If you missed part one of these tips, please go check it out! Let’s get started on part two!
- Ask about the strength of the letter. In your request, always ask if the recommender if he or she can write you a strong letter. I know this seems silly, but you can’t assume someone is going to feel the same way about you the way you may feel about them in terms of writing a strong letter, and you deserve to know that. You want to make sure you have the best chances of getting the position you want. I like to think most academic faculty are honest and will let you know if they feel they can or cannot write you a strong letter. In fact, there was one rotation where I performed strongly and my attending wrote me a really kind evaluation. I thought, she might be a great person for me to ask since I spent two weeks out of the 4 weeks of that rotation with her. Turns out, her standards in terms of writing a letter of recommendation for someone are very different and did not feel she knew me quite enough to write as strong of a letter as I deserved even though she was still willing to write me one. I appreciated her honesty, and it allowed me to shift my gears toward other faculty who ended up writing me letters that I do not think could have been better! I think this is one of the most important tips because people are so afraid to talk about it!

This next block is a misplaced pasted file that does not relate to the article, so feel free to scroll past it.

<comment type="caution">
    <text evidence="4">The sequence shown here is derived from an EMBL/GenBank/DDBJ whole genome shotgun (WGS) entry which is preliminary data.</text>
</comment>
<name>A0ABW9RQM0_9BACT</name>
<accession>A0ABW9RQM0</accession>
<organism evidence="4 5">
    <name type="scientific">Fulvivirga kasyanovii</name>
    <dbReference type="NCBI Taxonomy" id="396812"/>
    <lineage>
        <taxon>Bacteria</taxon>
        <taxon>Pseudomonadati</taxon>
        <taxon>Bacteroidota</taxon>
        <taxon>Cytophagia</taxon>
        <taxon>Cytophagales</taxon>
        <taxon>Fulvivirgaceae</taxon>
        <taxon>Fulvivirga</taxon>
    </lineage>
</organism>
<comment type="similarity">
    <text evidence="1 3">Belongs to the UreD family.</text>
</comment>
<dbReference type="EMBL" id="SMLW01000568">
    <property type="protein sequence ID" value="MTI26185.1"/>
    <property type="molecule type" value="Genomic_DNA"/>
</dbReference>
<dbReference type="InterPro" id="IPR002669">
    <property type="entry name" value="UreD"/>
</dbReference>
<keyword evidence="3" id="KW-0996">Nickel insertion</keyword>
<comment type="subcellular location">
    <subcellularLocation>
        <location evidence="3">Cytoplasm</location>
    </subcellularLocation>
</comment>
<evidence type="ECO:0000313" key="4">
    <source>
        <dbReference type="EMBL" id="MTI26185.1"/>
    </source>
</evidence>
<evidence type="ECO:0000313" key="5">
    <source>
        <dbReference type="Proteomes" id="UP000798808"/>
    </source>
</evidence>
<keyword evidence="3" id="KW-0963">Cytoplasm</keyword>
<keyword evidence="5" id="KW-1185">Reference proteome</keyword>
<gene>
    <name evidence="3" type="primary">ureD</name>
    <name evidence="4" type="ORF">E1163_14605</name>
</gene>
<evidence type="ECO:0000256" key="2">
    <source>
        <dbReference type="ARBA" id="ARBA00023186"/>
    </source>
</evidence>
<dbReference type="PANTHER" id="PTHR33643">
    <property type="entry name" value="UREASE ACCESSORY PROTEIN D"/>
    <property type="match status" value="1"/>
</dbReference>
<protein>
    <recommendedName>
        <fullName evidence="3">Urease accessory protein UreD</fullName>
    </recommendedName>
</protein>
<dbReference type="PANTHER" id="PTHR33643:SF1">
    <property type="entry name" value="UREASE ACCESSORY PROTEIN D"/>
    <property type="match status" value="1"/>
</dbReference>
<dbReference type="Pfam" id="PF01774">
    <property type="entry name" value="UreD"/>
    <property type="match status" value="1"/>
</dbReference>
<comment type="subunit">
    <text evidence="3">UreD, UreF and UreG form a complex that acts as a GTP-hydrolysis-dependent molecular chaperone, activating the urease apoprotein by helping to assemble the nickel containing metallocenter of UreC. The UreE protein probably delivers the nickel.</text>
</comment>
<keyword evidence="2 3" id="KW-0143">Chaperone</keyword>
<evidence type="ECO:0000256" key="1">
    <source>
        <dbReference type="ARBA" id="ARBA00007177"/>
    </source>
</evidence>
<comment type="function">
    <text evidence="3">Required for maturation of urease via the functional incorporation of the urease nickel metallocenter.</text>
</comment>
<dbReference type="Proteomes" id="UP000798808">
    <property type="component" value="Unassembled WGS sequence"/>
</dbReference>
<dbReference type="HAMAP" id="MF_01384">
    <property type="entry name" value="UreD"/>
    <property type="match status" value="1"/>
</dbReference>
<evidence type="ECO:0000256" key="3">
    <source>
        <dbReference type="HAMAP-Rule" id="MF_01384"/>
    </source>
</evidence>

- Don’t make them all from the same specialty or class subject. This is more residency related, and if you’re not there yet then this may relate in terms of major or class subject. But in relation to the tip above, I changed my specialty choice pretty late in the game, and I only had one month of rotating through said specialty; hence, why I asked the attending I spent two out of the four weeks. I also realized that it’s okay to have variety in your letters from different specialties, and if anything, I feel it’s encouraged! They want to know you are a team player and can play nice and perform well in the other specialties as all areas of medicine are connected! So I ended up with two letters in my specialty of choice, one letter in another specialty, and my last letter in another specialty. They’re all very different, and I think it made for a stronger point that I am well-rounded, a team player, and can play well with others truly valuing what the different specialties have to offer. The same could be said about class subjects. If you’re a biology major, do you really want all of your letters from biology? I think it negates the point that you’re well rounded.
- Waive your right to read the letter. This is so key! You don’t want any program or institution to see that you’re reading the letter. It sends the message you’re worried so you have to check what’s written about you. Also, they assume the letter is less honest. Confidential letters carry more weight, and it allows the recommender to write a more candid letter.
- Friendly reminder. Don’t be afraid to send the recommender a friendly reminder about the deadline, and ask to be notified by email once the recommendation has been sent/complete if possible. I think there’s a polite and professional way to do this, so be sure to approach it in that manner.
- Say thank you! It is classy, professional, and respectful. I think it goes without saying you should always be appreciative and kind, so just say thank you—whether it’s a handwritten card, e-card, or email. Show your appreciation!
I hope these tips help you! Good luck on your quest in asking for LoRs!